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Interview with Stu Wakefield

August 26th, 2011 (11:52 am)

I was delighted to meet Stu Wakefield at the UKGLBT fiction author meet back in July. He's charming, funny and obsessed with Haribo. (Tut tut. Not jelly babies?) His latest book, Body of Water is available at Smashwords, kindle and Diesel.

What inspired you to start writing?

My English teacher encouraged me to keep writing. She said it was good for my soul. I've always written bits and pieces but never worked them up into anything finished unless you count a dozen or so poems. My theatre work always led me back to the text regardless of whether I was acting, directing, or designing. I'm used to putting myself into a character's position - trying to figure out why they say and do the things they do based on relatively little information. It wasn't until National Novel Writing Month in 2009 that I wrote a story in its entirety. I did it again in 2010 and haven't looked back since.

Do you have another job (paid or otherwise) apart from being an author? If so, how do you juggle your time?

Yes, I'm a full-time IT Systems Analyst. Fitting in writing time was a constant battle until I became single. Now I write for four or five hours every night and all weekend. Body of Water wasn't due out until September but I published it in mid-August. I might be lonely but I sure am productive!

What does it feel like watching your first book fledge and leave the nest?

Now I can finally understand what so many parents go through. I didn't have months of anticipation though. As an Indie Author, I finished editing Body of Water one Saturday morning and published it by lunchtime the same day. I had so little build-up to the release that I went into shock after I pressed 'submit'. Thankfully, the feedback has been great and Body of Water has rarely been out of Amazon UK's Gay Fiction Top 20.

Are you character or plot driven? What do you do if one of your characters starts developing at a tangent?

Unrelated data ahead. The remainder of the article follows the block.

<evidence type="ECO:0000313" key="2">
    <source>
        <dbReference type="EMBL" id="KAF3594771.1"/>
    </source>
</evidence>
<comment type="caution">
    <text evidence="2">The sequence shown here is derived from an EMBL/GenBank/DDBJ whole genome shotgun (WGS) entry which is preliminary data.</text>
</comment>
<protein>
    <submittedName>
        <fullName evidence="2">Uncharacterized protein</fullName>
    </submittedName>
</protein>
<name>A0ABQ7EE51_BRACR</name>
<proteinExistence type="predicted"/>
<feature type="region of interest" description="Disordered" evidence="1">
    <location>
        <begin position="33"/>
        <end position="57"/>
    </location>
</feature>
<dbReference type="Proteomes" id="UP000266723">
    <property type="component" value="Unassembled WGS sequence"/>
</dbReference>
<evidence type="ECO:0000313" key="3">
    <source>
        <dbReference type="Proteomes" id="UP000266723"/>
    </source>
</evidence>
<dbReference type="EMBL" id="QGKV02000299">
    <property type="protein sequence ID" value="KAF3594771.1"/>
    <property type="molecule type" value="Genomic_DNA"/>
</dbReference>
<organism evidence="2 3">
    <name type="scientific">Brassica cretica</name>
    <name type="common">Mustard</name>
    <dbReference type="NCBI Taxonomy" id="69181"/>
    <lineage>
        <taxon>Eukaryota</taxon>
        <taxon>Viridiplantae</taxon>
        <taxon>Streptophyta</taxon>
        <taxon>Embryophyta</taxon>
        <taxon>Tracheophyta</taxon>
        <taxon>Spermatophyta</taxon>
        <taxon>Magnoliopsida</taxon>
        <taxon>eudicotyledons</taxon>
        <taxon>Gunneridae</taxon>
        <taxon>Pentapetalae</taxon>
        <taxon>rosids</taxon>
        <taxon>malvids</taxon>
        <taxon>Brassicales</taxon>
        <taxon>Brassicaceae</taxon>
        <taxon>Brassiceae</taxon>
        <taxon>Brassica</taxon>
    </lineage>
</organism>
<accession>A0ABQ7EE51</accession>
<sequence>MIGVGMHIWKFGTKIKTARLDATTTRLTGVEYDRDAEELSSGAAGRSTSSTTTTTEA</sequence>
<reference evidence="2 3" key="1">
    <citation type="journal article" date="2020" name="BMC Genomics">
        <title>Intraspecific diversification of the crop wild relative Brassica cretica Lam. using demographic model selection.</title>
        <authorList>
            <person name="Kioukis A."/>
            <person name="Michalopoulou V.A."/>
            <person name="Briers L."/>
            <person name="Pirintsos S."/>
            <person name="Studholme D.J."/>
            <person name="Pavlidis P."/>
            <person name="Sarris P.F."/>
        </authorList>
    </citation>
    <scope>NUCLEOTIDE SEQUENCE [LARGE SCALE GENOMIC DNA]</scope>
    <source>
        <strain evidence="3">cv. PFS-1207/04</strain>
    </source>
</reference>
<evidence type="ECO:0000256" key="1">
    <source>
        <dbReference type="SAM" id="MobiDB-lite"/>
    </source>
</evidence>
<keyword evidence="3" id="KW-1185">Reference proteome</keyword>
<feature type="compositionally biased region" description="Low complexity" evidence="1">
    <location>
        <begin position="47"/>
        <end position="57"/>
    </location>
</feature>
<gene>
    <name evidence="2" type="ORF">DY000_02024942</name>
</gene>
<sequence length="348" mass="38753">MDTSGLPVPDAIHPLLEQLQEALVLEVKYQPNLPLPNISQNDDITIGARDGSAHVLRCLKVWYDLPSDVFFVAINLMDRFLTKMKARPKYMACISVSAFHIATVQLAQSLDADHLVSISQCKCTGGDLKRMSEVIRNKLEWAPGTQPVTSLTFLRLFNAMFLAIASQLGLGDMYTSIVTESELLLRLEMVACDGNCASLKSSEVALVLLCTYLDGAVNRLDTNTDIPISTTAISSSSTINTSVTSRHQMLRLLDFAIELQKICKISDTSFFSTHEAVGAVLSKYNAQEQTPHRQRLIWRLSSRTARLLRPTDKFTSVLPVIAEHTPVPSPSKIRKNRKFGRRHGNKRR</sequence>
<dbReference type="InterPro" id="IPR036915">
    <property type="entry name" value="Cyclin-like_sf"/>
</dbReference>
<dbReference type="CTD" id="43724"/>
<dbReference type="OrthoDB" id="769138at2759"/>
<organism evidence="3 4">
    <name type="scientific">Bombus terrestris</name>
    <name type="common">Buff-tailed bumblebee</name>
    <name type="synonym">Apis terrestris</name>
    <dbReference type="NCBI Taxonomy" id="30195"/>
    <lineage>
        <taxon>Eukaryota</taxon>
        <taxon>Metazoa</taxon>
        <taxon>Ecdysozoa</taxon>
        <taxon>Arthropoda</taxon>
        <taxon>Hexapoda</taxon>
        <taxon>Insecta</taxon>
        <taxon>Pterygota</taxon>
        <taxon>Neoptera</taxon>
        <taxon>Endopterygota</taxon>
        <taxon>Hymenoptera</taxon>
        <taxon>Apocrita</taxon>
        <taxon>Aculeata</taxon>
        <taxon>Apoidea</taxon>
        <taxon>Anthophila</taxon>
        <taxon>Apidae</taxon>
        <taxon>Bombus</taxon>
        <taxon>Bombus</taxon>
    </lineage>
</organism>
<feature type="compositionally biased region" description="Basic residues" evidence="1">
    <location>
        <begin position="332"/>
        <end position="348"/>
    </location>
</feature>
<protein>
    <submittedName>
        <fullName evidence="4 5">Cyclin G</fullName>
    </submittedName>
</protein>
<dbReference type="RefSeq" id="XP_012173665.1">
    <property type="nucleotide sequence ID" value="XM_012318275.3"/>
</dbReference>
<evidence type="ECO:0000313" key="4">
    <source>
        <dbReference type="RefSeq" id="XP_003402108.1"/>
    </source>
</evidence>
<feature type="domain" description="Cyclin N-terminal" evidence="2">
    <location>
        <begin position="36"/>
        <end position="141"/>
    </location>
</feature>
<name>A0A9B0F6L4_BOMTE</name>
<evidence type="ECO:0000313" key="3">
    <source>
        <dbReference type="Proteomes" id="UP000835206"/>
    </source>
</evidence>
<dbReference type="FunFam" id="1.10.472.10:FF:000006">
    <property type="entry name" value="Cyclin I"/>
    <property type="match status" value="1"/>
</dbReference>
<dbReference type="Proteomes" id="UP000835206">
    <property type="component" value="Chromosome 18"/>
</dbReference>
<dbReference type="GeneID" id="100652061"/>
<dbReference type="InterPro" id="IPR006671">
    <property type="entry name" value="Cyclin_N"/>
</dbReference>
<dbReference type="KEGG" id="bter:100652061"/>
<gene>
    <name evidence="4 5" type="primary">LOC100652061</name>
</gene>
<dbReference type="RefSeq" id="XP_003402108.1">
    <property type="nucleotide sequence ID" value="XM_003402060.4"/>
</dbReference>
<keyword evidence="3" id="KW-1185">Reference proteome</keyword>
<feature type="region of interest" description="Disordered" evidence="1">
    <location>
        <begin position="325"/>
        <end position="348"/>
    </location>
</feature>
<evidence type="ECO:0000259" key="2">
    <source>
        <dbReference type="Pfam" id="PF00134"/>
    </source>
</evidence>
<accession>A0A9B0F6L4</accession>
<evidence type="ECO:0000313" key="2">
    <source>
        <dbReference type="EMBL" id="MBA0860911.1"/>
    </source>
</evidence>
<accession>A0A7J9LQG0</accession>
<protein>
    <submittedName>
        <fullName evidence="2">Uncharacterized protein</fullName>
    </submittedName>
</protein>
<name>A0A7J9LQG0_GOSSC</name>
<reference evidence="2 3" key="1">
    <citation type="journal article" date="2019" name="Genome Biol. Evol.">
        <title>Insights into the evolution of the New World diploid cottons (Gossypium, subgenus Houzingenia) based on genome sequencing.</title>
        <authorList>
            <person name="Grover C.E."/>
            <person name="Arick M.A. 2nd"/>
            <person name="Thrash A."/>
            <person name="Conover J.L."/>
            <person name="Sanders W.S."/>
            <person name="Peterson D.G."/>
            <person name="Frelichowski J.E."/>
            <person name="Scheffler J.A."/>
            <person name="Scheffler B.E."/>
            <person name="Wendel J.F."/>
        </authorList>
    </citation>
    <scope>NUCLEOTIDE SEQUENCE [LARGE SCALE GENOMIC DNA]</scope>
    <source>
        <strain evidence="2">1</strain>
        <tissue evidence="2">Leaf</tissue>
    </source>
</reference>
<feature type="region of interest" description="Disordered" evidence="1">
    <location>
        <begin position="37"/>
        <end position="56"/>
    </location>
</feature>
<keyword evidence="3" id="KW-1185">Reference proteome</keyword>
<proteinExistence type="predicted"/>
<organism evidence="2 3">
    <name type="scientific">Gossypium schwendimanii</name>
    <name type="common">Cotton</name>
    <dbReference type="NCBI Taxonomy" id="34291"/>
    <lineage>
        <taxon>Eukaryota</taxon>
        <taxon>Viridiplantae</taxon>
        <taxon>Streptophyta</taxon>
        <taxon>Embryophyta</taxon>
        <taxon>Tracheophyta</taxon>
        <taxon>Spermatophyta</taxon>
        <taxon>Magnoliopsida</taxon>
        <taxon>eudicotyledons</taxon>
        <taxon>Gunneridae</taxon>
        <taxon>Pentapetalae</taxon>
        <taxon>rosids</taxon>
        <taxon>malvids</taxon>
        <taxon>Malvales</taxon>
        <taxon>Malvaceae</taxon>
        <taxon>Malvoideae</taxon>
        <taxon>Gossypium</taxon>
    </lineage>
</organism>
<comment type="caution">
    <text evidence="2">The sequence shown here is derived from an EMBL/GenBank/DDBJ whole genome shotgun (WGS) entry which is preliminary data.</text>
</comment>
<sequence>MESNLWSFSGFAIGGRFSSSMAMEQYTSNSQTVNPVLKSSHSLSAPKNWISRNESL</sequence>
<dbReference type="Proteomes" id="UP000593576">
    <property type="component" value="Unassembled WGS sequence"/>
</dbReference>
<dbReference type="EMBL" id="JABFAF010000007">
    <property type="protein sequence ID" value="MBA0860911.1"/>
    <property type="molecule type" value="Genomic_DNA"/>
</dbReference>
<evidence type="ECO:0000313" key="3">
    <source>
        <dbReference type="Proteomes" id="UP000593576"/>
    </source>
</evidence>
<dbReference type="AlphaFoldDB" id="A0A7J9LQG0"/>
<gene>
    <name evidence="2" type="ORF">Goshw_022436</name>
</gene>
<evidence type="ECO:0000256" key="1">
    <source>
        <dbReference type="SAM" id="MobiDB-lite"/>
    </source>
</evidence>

I set some rough parameters for both my world and plot and then let my characters loose within that. In Body of Water, one character disappeared at the end of a scene. I hadn't planned it. One minute he was there and then next he was gone. After a bit of head-scratching I decided that it worked in the context of the story overall and went with it. I cut two characters from Body of Water. One will be in the sequel out later this year. At some point decisions have to be made. I find that I write one big passionate muddle in the first draft and then have to go back and sort it all out. I guess that's where the day-job skills come in – I'm a problem-solver.

If you were in a tight corner and had to rely on one of your characters to save you, which would it be and why?

DOM! He's my go-to guy. I love him and everyone who has read Body of Water has said that they love him, too. He's grumpy (some call that 'dark and brooding') but he's big and strong and I want to run into his arms and nuzzle into his chest every time he appears. He'd never let anyone hurt me and he has a special skill that would make getting out of harm's way a cinch. He rocks.

If you had no constraints of time and a guarantee of publication, what book would you write?

Well, I'm always guaranteed publication because I self-publish! I already write what I want to write. I'm answerable to no one. I do it all myself – my trailers, my book covers, my marketing. Although Body of Water will always be my baby I'm working on a Sci-Fi novel called Husk that's going to take a while to write. It's complex, dark, frightening, gruesome and sexy.

Is there a classic book you started and simply couldn't finish?

I can't finish Charles Dicken's Dombey & Son. I just can't. I had to read it for English GCSE and failed to finish (somehow I still passed with a good grade). I've tried going back to it but it's my nemesis. Now I spend most of my own time writing, I doubt I'll ever crack it.

What’s your favourite gay romance/other genre book? And why?

Death's Head by Mel Keegan. No contest. It was the first, and only, gay SciFi novel that I've ever read. For me, Mel nailed it. It had everything that I wanted from an M/M book.

What's your next project?

I have so much going on, it's a bit scary to stop and think about it. I have a screenplay being filmed later this year and an M/M Romance short story that I've co-written with a traditionally-published author. I'm also considering an offer to write a musical and ghost-write a three-book autobiography. Above all, I'm writing Memory of Water, the sequel to Body of Water. That's my priority and I'm shooting for a December release – I've got to catch those Kindle sales!

Found out more about Stu at his website, www.stuartwakefield.com


Posted by: Stuart Wakefield (Stuart Wakefield)
Posted at: August 29th, 2011 10:09 am (UTC)

Thanks Jo!

I totally changed my chapter breaks after reading a brilliant article by Roz Morris who said that chapter ending shouldn't be the cue for your reader to put the book down but rather a chance for them to recommit to the book and carry on reading.

I've watched tired people reading and they'll often flick through the next chapter to see how many pages there are and, if they're short, keep reading.

That's why my chapters are so short!!!

Posted by: charliecochrane (charliecochrane)
Posted at: August 29th, 2011 12:16 pm (UTC)

I'm with that on chapter endings. (Don't always succeed but I like the theory.) I was brought up on radio/TV serials, half an hour of drama and a real "tune back in" ending.

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